Even though my husbands PSA scores were normal, his cancer was moderately aggressive. The prostate needed to be removed to prevent the cancer from spreading. If not for that uncomfortable digital exam, it might already have done so and we would be facing much less favorable odds of survival.
I cannot stress it strongly enough do not rely on the PSA test alone. A digital examination is very important in helping to detect prostate cancer.
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During And After Cancer Treatment
Many times sexual problems or side effects that affect your sexuality happen during treatment, and might continue for a while afterward. It’s important to know what precautions might be needed at certain times. It’s also important to report any side effects while you’re getting treatment and during follow-up visits, as well as any changes you notice in sexual desire and function. Ask questions about them, because sometimes these problems come and go, and sometimes they can last.
Questions to ask during treatment about safety and protective precautions might be needed, such as:
- If you are getting certain types of radiation therapy where is it unsafe to be physically close to your partner.
- If you are getting certain types of chemo, targeted therapy, or immunotherapy that might be released in your body fluids, including sweat, saliva, and semen.
- If you are getting a treatment that might cause birth defects if your partner gets pregnant.
- If you have decreased white blood cells that cause you to have weakened immunity and make you more prone to infection.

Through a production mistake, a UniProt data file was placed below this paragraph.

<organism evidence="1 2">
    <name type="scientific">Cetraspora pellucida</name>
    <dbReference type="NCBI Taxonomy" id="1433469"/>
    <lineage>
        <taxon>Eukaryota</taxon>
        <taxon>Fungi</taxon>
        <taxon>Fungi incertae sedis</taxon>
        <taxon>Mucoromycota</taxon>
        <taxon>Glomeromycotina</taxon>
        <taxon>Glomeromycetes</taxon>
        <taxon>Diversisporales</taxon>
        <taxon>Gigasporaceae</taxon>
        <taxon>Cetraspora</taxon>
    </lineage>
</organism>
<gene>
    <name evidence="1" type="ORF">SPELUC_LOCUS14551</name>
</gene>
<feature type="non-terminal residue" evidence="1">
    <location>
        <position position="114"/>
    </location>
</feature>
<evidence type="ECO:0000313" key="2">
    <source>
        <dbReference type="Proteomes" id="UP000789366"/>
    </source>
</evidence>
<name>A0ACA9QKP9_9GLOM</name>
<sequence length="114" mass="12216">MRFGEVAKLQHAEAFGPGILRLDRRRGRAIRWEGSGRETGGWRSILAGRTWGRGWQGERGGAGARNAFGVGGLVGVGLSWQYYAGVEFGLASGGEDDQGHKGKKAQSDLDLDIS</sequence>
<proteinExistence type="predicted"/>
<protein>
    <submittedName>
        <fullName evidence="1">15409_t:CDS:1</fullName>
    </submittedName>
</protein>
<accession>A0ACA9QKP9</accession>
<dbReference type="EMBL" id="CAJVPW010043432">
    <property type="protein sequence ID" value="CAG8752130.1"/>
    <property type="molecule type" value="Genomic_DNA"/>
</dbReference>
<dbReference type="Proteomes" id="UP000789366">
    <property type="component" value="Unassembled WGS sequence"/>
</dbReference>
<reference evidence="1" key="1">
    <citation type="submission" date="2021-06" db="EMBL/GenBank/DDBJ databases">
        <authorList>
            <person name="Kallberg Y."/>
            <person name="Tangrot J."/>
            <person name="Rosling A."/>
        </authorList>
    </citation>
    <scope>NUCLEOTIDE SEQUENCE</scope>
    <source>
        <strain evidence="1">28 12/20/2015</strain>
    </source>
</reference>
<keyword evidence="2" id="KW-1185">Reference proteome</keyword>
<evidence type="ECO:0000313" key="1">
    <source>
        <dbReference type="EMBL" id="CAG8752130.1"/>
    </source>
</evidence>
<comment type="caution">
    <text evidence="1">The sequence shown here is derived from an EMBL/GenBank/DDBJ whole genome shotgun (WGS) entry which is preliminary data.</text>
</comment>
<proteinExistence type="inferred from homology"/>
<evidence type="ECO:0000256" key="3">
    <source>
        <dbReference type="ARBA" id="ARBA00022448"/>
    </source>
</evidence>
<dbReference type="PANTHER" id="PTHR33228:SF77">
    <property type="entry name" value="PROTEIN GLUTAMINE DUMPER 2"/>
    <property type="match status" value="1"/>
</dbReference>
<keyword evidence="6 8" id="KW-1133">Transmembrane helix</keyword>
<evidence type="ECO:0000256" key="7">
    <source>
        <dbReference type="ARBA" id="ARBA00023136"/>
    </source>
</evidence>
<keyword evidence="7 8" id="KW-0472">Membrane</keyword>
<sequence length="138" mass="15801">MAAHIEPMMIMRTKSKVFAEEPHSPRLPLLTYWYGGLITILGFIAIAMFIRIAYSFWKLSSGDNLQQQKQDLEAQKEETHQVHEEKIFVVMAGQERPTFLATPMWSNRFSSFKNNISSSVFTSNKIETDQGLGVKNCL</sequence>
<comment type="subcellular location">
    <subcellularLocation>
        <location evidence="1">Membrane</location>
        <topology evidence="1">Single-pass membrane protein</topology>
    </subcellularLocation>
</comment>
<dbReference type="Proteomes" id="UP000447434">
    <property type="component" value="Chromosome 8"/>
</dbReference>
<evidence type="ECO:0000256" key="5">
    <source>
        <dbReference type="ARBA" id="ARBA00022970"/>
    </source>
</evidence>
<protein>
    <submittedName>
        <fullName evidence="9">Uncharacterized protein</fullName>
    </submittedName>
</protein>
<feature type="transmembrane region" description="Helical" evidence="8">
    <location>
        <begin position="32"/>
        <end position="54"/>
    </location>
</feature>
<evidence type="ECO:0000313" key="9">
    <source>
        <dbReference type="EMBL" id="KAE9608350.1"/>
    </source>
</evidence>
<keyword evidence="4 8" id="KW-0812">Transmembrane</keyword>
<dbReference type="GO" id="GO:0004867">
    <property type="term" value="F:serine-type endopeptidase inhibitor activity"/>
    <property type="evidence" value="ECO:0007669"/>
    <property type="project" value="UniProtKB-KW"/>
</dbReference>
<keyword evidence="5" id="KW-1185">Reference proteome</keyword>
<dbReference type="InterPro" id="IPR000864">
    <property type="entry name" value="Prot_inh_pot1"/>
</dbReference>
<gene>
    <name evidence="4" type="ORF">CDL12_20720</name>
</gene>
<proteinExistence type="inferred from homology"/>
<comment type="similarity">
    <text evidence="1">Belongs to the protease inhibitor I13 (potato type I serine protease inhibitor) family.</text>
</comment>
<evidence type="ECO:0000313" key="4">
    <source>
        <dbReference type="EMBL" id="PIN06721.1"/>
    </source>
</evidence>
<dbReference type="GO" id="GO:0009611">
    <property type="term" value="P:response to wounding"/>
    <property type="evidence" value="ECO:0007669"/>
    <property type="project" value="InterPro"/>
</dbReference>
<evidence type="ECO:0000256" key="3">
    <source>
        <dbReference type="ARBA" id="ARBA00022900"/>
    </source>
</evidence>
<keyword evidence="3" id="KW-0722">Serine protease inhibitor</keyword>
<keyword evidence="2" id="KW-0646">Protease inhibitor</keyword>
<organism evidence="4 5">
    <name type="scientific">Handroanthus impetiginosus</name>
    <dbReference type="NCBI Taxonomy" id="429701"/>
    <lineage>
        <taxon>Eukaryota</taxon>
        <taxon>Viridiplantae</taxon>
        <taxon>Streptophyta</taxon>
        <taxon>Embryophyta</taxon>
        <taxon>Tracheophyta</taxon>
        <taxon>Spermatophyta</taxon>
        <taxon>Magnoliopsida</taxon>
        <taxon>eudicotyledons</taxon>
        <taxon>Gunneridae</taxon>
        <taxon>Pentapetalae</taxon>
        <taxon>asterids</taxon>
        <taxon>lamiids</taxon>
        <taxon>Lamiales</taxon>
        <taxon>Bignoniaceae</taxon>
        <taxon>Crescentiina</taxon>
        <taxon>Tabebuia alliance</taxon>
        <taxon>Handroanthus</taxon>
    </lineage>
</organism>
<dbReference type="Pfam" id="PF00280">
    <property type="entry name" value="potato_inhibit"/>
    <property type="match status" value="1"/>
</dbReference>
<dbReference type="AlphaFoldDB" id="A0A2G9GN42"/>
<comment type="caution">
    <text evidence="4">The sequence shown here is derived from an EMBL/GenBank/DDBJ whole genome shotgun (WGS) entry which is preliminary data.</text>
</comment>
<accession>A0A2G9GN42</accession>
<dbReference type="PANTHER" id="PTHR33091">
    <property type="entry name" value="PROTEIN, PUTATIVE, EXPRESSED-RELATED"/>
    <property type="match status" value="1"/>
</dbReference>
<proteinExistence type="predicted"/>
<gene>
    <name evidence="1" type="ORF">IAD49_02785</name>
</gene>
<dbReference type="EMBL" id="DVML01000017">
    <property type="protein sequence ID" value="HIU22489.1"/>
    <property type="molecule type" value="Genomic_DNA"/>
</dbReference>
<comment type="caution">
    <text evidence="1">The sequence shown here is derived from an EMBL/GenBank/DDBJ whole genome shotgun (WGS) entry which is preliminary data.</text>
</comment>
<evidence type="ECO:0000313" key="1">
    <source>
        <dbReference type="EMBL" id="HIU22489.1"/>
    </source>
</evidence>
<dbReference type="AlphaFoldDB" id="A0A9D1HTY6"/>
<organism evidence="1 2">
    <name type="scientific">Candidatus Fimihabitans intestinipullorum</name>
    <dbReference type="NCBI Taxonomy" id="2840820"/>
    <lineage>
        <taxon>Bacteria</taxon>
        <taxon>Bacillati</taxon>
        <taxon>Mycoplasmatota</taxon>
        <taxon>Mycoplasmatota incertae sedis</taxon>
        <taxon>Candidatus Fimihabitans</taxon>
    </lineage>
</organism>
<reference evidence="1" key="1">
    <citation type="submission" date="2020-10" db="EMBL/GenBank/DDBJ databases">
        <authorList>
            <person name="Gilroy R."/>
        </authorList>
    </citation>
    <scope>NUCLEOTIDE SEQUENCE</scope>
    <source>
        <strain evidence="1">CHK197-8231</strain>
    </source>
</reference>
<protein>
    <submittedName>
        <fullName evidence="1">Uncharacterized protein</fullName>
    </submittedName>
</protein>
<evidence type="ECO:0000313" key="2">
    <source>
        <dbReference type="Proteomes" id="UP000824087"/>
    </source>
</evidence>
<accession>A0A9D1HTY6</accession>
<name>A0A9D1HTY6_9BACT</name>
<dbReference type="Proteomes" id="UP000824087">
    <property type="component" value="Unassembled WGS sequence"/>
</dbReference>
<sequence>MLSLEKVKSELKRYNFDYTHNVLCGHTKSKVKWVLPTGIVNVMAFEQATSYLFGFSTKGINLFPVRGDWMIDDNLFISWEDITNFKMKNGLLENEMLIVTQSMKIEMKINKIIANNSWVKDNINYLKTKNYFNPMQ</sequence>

- If you have a decreased platelet count that can make you prone to easy bruising or bleeding.
Other questions you might have during and after treatment could be related to:
Is There A Link Between Sex And Prostate Cancer
However, the study at several medical schools, shows that men with high sexual activity and frequent ejaculation are at lower risk of prostate cancer. Study shows that men who have in average 4 to 7 ejaculation per week up to the age of 70 are 36% less at risk of prostate cancer comparing to the one who have 2 to 3 times sex per week.
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Breast Cancer Screening For Women With A Strong Family History Of Breast Or Ovarian Cancer
There are special breast cancer screening guidelines for women with a strong family history of breast or ovarian cancer.
If you have a greater than 20 percent lifetime risk of breast cancer based mainly on your family history of breast or ovarian cancer, the National Comprehensive Cancer Network recommends you get a :
- Clinical breast exam every 6-12 months, but not before age 21
- Mammogram every year, starting 10 years younger than the youngest breast cancer case in your family, but not before age 30
- Breast MRI every year, starting 10 years younger than the youngest breast cancer case in your family, but not before age 25
Learn more about breast cancer screening recommendations for men at higher risk.
Prostate Cancer And Marriage The Start Of Great Sex
Annually, over one million men worldwide receive a diagnosis of prostate cancer and more than 300,000 will lose their lives to it. For those men battling prostate cancer are married or in a relationship, cancer-induced impotence can lead to marital or relationship breakdown. Consider the scenario when a couple first receives the news that the man has prostate cancer. His partners typical reaction is worry about how much longer he will live. Yet, for many men, the biggest concern is the possibility of losing their erectile function. These are mismatched priorities that can lead to big problems in the bedroom.
We discovered that impotence is not the end of sexual intimacy. In fact, it can be the start of even greater sexual fulfillment. However, lets first examine why impotence can have such a devastating impact to any marriage.
Most men equate impotence with a loss of their masculinity. The belief that a hard erection is a necessary hallmark of manhood comes from entrenched cultural influences and evolutionary wiring. If they cant perform sexually, according to procreative dictates, they must be broken. This is a belief that all too often causes men to feel they are no longer men, nor worthy of their mates affection. This creates an environment in which it can be difficult for any marriage to survive.